Also, having any of the following health conditions increases your risk of gallstones:

  • Cirrhosis
  • Hemolytic anemias
  • Leukemia
  • Intestinal diseases, such as Crohn’s disease
  • Diabetes
  • Overweight or obesity

People with type 2 diabetes may have a higher risk of gallstones if they are overweight. Also, they are more likely to have high triglycerides, which is a type of fat that can encourage gallstone formation. People with diabetes may have impaired gallbladder motility as well as autonomic neuropathy, which can promote gallstone development.

Another factor that can increase gallstone development is diet. Specifically, people who lose weight very quickly, say, from weight-loss surgery or from following a very-low-calorie diet. Weight cycling, in which you lose and regain weight repeatedly, may also lead to gallstones. Fasting can decrease gallbladder movement, leading to a high concentration of cholesterol in the bile.

How are gallstones diagnosed?

In addition to noting the presence of symptoms, your health care provider will likely review your medical and family history, and do a physical exam. They may order certain tests, such as:

  • Blood tests
  • Imaging tests, such as an ultrasound, CT scan, or MRI to help detect gallstones and view the organs in your abdomen
  • Cholescintigraphy, which involves an injection of a radioactive material to diagnose abnormal gallbladder contractions or a blockage in the bile ducts
  • Endoscopic retrograde cholangiopancreatography (ERCP), a procedure that involves inserting an endoscope into the stomach and small intestine to view the biliary ducts

How are gallstones treated?

Gallstones that are causing “attacks” and pain will likely require treatment. Treatment may include:

  • Cholecystectomy, which is the removal of the gallbladder. Bile will then flow directly from the liver into the small intestine. (You don’t need your gallbladder to survive). You may have loose stools, but if this persists, a medication called cholestyramine can help.
  • Medications to dissolve gallstones (oral dissolution therapy). Ursodiol and chenodiol are medicines that contain bile acids and can break up gallstones. These medicines are best used for small gallstones. It may take months or years of treatment to break up the stones.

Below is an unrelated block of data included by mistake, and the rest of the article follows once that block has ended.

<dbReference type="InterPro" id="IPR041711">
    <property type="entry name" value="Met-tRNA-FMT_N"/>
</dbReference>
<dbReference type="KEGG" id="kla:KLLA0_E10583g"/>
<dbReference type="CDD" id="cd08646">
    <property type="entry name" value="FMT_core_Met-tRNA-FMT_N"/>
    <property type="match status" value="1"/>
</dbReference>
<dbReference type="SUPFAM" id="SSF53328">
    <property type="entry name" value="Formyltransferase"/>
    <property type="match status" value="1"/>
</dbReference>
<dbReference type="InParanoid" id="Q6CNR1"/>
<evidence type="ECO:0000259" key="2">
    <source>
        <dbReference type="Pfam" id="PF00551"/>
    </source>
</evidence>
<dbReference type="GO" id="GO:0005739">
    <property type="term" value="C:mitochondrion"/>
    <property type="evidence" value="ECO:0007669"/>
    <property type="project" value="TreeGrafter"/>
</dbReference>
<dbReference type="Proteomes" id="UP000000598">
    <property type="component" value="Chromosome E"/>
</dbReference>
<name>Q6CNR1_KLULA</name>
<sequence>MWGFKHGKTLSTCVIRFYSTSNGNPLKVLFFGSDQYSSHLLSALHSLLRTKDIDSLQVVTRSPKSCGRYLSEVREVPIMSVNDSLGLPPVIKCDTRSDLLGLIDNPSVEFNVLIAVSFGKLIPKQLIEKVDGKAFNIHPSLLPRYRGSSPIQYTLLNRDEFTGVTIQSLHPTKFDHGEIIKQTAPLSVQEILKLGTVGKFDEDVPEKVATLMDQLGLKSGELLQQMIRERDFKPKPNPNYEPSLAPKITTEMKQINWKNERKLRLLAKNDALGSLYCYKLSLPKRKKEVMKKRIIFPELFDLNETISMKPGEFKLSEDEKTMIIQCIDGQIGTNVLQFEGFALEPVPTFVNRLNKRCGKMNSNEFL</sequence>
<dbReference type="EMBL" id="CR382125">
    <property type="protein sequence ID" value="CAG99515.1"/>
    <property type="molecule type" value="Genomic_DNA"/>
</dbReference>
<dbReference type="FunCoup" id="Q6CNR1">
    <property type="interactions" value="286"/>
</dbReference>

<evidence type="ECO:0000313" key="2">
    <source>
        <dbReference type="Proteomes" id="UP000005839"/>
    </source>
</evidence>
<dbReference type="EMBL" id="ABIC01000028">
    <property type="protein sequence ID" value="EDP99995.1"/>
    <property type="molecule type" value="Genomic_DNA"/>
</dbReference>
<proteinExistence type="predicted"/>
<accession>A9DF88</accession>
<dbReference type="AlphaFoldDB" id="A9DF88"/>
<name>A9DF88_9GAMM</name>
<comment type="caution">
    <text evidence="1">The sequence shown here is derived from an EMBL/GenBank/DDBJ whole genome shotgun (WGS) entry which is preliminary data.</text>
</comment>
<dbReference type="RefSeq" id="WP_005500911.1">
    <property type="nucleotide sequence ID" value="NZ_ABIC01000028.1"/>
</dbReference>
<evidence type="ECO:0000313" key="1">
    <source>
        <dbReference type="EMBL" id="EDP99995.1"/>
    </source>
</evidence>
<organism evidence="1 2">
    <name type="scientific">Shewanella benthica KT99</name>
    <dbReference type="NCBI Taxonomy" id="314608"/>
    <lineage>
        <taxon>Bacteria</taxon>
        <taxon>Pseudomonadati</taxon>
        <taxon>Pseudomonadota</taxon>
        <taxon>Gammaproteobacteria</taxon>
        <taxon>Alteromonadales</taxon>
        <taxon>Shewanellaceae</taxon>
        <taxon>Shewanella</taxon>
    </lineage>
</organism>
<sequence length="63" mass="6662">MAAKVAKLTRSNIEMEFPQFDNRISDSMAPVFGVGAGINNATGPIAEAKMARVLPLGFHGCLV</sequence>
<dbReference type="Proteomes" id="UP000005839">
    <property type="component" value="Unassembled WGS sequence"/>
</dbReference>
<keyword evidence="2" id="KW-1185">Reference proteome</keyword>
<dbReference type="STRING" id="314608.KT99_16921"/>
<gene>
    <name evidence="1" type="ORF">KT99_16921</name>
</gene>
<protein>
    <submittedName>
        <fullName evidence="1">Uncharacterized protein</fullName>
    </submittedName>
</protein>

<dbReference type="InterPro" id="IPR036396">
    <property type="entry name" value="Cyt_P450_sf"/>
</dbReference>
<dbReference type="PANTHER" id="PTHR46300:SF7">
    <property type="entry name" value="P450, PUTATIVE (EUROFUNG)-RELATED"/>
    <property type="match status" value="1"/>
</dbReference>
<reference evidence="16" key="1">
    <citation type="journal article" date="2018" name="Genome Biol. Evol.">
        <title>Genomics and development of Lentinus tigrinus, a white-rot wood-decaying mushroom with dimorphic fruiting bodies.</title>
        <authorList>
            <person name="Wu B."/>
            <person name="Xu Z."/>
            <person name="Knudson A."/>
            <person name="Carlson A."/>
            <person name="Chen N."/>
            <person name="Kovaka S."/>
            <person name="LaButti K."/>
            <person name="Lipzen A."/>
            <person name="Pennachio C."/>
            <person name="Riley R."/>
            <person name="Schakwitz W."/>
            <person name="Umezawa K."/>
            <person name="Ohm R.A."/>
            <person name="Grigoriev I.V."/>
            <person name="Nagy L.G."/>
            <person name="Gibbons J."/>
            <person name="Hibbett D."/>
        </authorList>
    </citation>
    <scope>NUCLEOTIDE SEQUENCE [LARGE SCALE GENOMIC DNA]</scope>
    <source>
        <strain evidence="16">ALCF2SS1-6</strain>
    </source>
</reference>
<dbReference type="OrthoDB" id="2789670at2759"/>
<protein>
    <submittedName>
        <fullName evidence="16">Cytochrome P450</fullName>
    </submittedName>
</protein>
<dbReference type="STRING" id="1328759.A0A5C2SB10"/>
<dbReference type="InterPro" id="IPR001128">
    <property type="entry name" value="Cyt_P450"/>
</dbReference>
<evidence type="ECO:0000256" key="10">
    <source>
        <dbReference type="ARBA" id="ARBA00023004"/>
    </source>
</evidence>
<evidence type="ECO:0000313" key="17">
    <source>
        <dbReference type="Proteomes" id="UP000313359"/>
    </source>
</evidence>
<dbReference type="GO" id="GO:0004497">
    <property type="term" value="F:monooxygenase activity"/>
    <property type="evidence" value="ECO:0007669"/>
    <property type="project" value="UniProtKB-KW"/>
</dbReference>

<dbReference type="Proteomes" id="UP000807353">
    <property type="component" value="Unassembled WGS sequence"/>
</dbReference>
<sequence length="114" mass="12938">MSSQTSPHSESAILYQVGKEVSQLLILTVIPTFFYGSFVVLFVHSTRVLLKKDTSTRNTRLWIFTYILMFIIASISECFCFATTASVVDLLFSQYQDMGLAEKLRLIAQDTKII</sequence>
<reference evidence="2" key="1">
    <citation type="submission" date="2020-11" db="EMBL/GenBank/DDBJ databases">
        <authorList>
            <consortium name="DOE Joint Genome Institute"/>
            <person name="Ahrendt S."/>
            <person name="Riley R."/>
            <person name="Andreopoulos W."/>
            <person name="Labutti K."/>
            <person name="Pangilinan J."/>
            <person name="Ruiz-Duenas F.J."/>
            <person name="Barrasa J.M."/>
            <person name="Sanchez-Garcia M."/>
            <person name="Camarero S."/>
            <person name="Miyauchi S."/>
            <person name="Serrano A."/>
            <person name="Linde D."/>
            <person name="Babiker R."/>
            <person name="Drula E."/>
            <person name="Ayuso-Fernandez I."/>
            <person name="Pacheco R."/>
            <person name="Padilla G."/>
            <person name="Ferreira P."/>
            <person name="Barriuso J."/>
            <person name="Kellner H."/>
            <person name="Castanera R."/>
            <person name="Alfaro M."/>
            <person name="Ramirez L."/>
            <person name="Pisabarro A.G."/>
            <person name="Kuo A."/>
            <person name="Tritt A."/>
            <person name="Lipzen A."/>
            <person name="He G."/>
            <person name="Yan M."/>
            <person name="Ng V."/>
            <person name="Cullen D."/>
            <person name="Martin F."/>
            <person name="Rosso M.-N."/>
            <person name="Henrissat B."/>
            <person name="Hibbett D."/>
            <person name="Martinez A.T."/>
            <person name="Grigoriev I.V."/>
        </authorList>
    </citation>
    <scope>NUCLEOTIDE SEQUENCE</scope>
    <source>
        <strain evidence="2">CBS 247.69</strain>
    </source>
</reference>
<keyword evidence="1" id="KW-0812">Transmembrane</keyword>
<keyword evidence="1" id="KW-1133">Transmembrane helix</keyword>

• Methyl-tert-butyl ether. This is a solution injected into the gallbladder to dissolve stones.
  • Shock wave lithotripsy. This blasts gallstones into small pieces.

Can you prevent gallstones?

You can lessen the chances of having gallstones by doing the following:

  • Not fasting or skipping meals
  • Losing weight slowly (1 or 2 pounds per week)
  • Eating high-fiber foods, including fruits, vegetables, and whole grains
  • Eating fewer refined carbohydrate foods, including sugar
  • Reaching and staying at a healthy weight
  • Eating healthy fats (olive oil, fatty fish, avocado) to help your gallbladder contract and empty regularly
  • Aiming to keep your blood sugar and A1C levels (a measure of long-term blood glucose control) within your target range

Want to learn more diabetes basics? Read “Welcome to Diabetes” for type 2, “Type 1 Diabetes Questions and Answers” for type 1, and “Gestational Diabetes: Are You at Risk?” for gestational diabetes.

Amy Campbell, MS, RD, LDN, CDCES

Amy Campbell, MS, RD, LDN, CDCES

Amy Campbell, MS, RD, LDN, CDCES on social media

A Registered Dietitian and Certified Diabetes Educator at Good Measures, LLC, where she is a CDE manager for a virtual diabetes program. Campbell is the author of Staying Healthy with Diabetes: Nutrition & Meal Planning, a co-author of 16 Myths of a Diabetic Diet, and has written for  publications including Diabetes Self-Management, Diabetes Spectrum, Clinical Diabetes, the Diabetes Research & Wellness Foundation’s newsletter, DiabeticConnect.com, and CDiabetes.com